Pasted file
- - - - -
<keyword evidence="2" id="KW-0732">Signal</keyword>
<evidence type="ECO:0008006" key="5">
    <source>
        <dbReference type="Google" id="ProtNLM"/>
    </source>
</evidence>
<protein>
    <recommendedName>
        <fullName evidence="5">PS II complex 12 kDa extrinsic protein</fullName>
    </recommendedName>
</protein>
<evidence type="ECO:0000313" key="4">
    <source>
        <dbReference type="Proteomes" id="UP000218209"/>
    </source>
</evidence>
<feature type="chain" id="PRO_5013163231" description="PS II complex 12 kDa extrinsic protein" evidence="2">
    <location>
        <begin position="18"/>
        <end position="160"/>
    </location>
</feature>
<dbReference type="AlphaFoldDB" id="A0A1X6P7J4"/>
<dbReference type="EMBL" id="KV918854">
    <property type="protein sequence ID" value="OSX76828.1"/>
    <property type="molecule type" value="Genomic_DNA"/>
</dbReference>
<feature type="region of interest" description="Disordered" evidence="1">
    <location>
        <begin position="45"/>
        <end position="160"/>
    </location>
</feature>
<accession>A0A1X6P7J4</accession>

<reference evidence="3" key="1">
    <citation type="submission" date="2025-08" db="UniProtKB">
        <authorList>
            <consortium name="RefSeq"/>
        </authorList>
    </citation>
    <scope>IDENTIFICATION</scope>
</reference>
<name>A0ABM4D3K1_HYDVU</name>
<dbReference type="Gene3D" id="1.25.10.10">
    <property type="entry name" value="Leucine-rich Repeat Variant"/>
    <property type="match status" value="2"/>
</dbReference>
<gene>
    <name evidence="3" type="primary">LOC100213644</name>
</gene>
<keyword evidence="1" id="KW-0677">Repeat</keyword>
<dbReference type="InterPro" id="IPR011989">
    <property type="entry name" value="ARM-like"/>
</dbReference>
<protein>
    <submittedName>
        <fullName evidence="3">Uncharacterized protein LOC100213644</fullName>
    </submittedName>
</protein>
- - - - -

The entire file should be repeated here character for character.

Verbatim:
<keyword evidence="2" id="KW-0732">Signal</keyword>
<evidence type="ECO:0008006" key="5">
    <source>
        <dbReference type="Google" id="ProtNLM"/>
    </source>
</evidence>
<protein>
    <recommendedName>
        <fullName evidence="5">PS II complex 12 kDa extrinsic protein</fullName>
    </recommendedName>
</protein>
<evidence type="ECO:0000313" key="4">
    <source>
        <dbReference type="Proteomes" id="UP000218209"/>
    </source>
</evidence>
<feature type="chain" id="PRO_5013163231" description="PS II complex 12 kDa extrinsic protein" evidence="2">
    <location>
        <begin position="18"/>
        <end position="160"/>
    </location>
</feature>
<dbReference type="AlphaFoldDB" id="A0A1X6P7J4"/>
<dbReference type="EMBL" id="KV918854">
    <property type="protein sequence ID" value="OSX76828.1"/>
    <property type="molecule type" value="Genomic_DNA"/>
</dbReference>
<feature type="region of interest" description="Disordered" evidence="1">
    <location>
        <begin position="45"/>
        <end position="160"/>
    </location>
</feature>
<accession>A0A1X6P7J4</accession>

<reference evidence="3" key="1">
    <citation type="submission" date="2025-08" db="UniProtKB">
        <authorList>
            <consortium name="RefSeq"/>
        </authorList>
    </citation>
    <scope>IDENTIFICATION</scope>
</reference>
<name>A0ABM4D3K1_HYDVU</name>
<dbReference type="Gene3D" id="1.25.10.10">
    <property type="entry name" value="Leucine-rich Repeat Variant"/>
    <property type="match status" value="2"/>
</dbReference>
<gene>
    <name evidence="3" type="primary">LOC100213644</name>
</gene>
<keyword evidence="1" id="KW-0677">Repeat</keyword>
<dbReference type="InterPro" id="IPR011989">
    <property type="entry name" value="ARM-like"/>
</dbReference>
<protein>
    <submittedName>
        <fullName evidence="3">Uncharacterized protein LOC100213644</fullName>
    </submittedName>
</protein>